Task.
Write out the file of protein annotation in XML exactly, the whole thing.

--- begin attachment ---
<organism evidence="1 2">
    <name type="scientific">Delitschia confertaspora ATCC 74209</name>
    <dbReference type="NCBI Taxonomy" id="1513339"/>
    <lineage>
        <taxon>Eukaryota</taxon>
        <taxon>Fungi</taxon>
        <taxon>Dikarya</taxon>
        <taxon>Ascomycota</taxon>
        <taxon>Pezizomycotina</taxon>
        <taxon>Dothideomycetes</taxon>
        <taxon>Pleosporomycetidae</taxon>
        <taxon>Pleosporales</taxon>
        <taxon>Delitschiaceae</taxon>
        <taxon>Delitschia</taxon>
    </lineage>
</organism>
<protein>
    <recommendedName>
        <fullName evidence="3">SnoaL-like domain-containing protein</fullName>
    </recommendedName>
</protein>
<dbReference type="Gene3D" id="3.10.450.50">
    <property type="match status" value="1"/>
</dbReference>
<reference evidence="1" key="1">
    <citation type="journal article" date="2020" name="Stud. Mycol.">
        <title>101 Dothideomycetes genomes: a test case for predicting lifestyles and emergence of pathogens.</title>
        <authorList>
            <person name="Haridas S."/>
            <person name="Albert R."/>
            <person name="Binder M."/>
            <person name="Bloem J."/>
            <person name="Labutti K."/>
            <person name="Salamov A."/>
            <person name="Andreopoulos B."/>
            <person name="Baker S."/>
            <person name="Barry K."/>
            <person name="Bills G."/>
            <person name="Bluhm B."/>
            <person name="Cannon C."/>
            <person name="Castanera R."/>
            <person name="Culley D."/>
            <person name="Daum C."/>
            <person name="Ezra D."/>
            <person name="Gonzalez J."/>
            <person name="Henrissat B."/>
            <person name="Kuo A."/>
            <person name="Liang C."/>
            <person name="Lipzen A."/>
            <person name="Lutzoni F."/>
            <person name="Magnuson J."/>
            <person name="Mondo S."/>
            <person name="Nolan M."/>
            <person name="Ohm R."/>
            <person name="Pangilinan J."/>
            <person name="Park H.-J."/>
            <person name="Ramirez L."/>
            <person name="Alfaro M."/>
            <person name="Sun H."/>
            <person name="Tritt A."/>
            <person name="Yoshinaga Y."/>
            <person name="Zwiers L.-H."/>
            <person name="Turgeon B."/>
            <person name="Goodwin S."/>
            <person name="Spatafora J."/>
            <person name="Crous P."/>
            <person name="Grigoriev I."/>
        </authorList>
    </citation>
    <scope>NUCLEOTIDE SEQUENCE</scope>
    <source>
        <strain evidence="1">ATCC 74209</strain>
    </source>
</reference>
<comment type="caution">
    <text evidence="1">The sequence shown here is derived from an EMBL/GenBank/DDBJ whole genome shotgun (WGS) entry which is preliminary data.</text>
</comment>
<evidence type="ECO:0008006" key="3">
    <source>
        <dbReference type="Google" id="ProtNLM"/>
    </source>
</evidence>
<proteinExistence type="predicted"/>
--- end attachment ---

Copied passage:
<organism evidence="1 2">
    <name type="scientific">Delitschia confertaspora ATCC 74209</name>
    <dbReference type="NCBI Taxonomy" id="1513339"/>
    <lineage>
        <taxon>Eukaryota</taxon>
        <taxon>Fungi</taxon>
        <taxon>Dikarya</taxon>
        <taxon>Ascomycota</taxon>
        <taxon>Pezizomycotina</taxon>
        <taxon>Dothideomycetes</taxon>
        <taxon>Pleosporomycetidae</taxon>
        <taxon>Pleosporales</taxon>
        <taxon>Delitschiaceae</taxon>
        <taxon>Delitschia</taxon>
    </lineage>
</organism>
<protein>
    <recommendedName>
        <fullName evidence="3">SnoaL-like domain-containing protein</fullName>
    </recommendedName>
</protein>
<dbReference type="Gene3D" id="3.10.450.50">
    <property type="match status" value="1"/>
</dbReference>
<reference evidence="1" key="1">
    <citation type="journal article" date="2020" name="Stud. Mycol.">
        <title>101 Dothideomycetes genomes: a test case for predicting lifestyles and emergence of pathogens.</title>
        <authorList>
            <person name="Haridas S."/>
            <person name="Albert R."/>
            <person name="Binder M."/>
            <person name="Bloem J."/>
            <person name="Labutti K."/>
            <person name="Salamov A."/>
            <person name="Andreopoulos B."/>
            <person name="Baker S."/>
            <person name="Barry K."/>
            <person name="Bills G."/>
            <person name="Bluhm B."/>
            <person name="Cannon C."/>
            <person name="Castanera R."/>
            <person name="Culley D."/>
            <person name="Daum C."/>
            <person name="Ezra D."/>
            <person name="Gonzalez J."/>
            <person name="Henrissat B."/>
            <person name="Kuo A."/>
            <person name="Liang C."/>
            <person name="Lipzen A."/>
            <person name="Lutzoni F."/>
            <person name="Magnuson J."/>
            <person name="Mondo S."/>
            <person name="Nolan M."/>
            <person name="Ohm R."/>
            <person name="Pangilinan J."/>
            <person name="Park H.-J."/>
            <person name="Ramirez L."/>
            <person name="Alfaro M."/>
            <person name="Sun H."/>
            <person name="Tritt A."/>
            <person name="Yoshinaga Y."/>
            <person name="Zwiers L.-H."/>
            <person name="Turgeon B."/>
            <person name="Goodwin S."/>
            <person name="Spatafora J."/>
            <person name="Crous P."/>
            <person name="Grigoriev I."/>
        </authorList>
    </citation>
    <scope>NUCLEOTIDE SEQUENCE</scope>
    <source>
        <strain evidence="1">ATCC 74209</strain>
    </source>
</reference>
<comment type="caution">
    <text evidence="1">The sequence shown here is derived from an EMBL/GenBank/DDBJ whole genome shotgun (WGS) entry which is preliminary data.</text>
</comment>
<evidence type="ECO:0008006" key="3">
    <source>
        <dbReference type="Google" id="ProtNLM"/>
    </source>
</evidence>
<proteinExistence type="predicted"/>